The United States has long had a “first-to-invent” patent system in which the date of invention could trump the date of filing a patent application in determining patent rights. However, that is set to change due to the America Invents Act (AIA), a sweeping patent reform bill signed into law by President Obama in September 2011.
For patent applications with an effective filing date of March 16, 2013 or later, the United States shifts to what is often – and only partially accurately – called a “first-inventor-to-file” or “first-to-file” system. The reality is more complex than those designations imply, as patent rights in the United States under the first-to-file system will depend on the interplay between the dates of filing and of any pre-filing disclosures of the invention.
As I explained in an article in Fast Company last year:
Consider, for example, the case of an employee at Company A, who conceives an invention in May, works diligently to reduce it to practice, and files the corresponding patent application in August. Suppose, further, that an employee at Company B independently conceives the same invention in June and files for a patent in July.
Who gets the patent? Under the pre-AIA first-to-invent rules, Company A can get the patent because its employee invented first. However, under the new first-to-file system, things will be more complicated.
If Company A does not make any public disclosures regarding the invention before the August filing, Company B can get the patent by virtue of its earlier filing date. This is exactly what would be expected given the term "first-to-file."
On the other hand, suppose that Company A describes the invention in detail (or in more formal terms, provides a disclosure) at a trade show, before a disclosure or a filing by the second company. In this case, Company A can get the patent even though it filed after Company B.
Pre-filing disclosures, however, have a very important downside that wasn’t changed by the AIA: They can eliminate the ability to obtain rights in the many international jurisdictions that do not recognize a “grace period” for disclosures made in advance of filing a patent application. What has changed is that under first-to-file silence can be more costly than before with respect to U.S. patent rights.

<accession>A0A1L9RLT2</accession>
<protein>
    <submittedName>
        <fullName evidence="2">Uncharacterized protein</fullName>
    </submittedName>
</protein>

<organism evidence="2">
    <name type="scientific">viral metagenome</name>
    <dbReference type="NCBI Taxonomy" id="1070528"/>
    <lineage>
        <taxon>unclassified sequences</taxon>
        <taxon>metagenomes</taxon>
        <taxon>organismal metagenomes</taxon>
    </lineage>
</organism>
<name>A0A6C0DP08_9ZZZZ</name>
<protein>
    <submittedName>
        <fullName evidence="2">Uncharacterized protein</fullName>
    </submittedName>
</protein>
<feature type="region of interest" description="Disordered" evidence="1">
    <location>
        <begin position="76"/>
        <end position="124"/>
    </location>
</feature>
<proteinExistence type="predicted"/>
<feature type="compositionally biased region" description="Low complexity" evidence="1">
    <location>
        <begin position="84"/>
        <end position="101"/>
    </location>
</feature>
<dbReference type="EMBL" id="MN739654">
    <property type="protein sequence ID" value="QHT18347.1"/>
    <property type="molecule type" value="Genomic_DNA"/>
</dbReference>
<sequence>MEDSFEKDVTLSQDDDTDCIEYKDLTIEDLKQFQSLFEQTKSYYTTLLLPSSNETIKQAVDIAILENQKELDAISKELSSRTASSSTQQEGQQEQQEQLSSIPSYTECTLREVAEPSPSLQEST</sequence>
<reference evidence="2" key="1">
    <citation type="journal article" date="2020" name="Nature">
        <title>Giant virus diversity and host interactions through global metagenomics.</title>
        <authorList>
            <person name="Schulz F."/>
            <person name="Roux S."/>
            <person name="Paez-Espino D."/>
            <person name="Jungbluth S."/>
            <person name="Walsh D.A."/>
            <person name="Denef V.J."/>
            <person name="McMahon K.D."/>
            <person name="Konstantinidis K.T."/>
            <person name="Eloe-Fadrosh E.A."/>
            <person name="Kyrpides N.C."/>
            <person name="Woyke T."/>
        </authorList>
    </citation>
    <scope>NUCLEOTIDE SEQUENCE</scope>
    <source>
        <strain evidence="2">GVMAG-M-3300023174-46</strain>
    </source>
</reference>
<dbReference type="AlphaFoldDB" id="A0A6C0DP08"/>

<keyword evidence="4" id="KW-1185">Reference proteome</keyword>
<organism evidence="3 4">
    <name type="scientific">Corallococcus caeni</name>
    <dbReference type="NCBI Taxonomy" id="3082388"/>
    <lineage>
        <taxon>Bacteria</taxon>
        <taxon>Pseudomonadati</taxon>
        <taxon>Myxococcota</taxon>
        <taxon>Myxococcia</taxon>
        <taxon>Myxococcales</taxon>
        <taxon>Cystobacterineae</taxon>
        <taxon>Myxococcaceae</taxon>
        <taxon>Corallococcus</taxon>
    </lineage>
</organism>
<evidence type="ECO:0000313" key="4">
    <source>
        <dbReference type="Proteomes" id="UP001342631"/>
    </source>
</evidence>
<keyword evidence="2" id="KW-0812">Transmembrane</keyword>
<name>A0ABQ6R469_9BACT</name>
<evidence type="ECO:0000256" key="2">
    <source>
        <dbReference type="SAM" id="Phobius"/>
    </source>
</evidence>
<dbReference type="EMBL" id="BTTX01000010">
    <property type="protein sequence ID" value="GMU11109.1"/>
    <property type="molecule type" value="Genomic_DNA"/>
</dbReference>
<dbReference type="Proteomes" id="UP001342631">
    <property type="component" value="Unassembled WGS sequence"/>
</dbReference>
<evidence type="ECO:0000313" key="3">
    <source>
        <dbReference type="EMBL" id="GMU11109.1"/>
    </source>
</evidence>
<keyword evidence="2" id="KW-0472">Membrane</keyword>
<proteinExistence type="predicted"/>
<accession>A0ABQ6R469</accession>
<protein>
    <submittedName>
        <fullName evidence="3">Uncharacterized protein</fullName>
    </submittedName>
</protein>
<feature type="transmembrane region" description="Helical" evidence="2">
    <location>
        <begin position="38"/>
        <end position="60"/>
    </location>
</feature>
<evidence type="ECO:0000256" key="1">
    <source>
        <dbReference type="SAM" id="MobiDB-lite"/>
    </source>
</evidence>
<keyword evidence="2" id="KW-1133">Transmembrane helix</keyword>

Under first-to-file, an inventor who does not take prompt action to protect his or her invention faces a higher risk that a later inventor will end up holding the associated U.S. patent rights. In part for this reason, the U.S. Patent and Trademark Office is likely to see increased numbers of provisional applications, which if done properly can be a cost-effective way to obtain an early priority date for a patent application.
Much ink has been spilled debating the merits of the move to a first-to-file system. It is often suggested, for example, that it will favor larger companies with more financial resources. However, as I explained in this Forbes article, that isn’t necessarily true. Larger companies may have more money, but they also have more people creating inventions. Smaller companies can be more agile in identifying which innovations are worth patenting, and then acting quickly to take steps to protect them.
While first-to-file has gotten significant attention, the AIA contains many other provisions [PDF] as well, most of which have already taken effect. Companies, universities, individual inventors, and other patent-seeking entities should update their procedures and training accordingly. A good patent attorney or patent agent can play a vital role in helping inventors navigate first-to-file and the other changes provided under the AIA.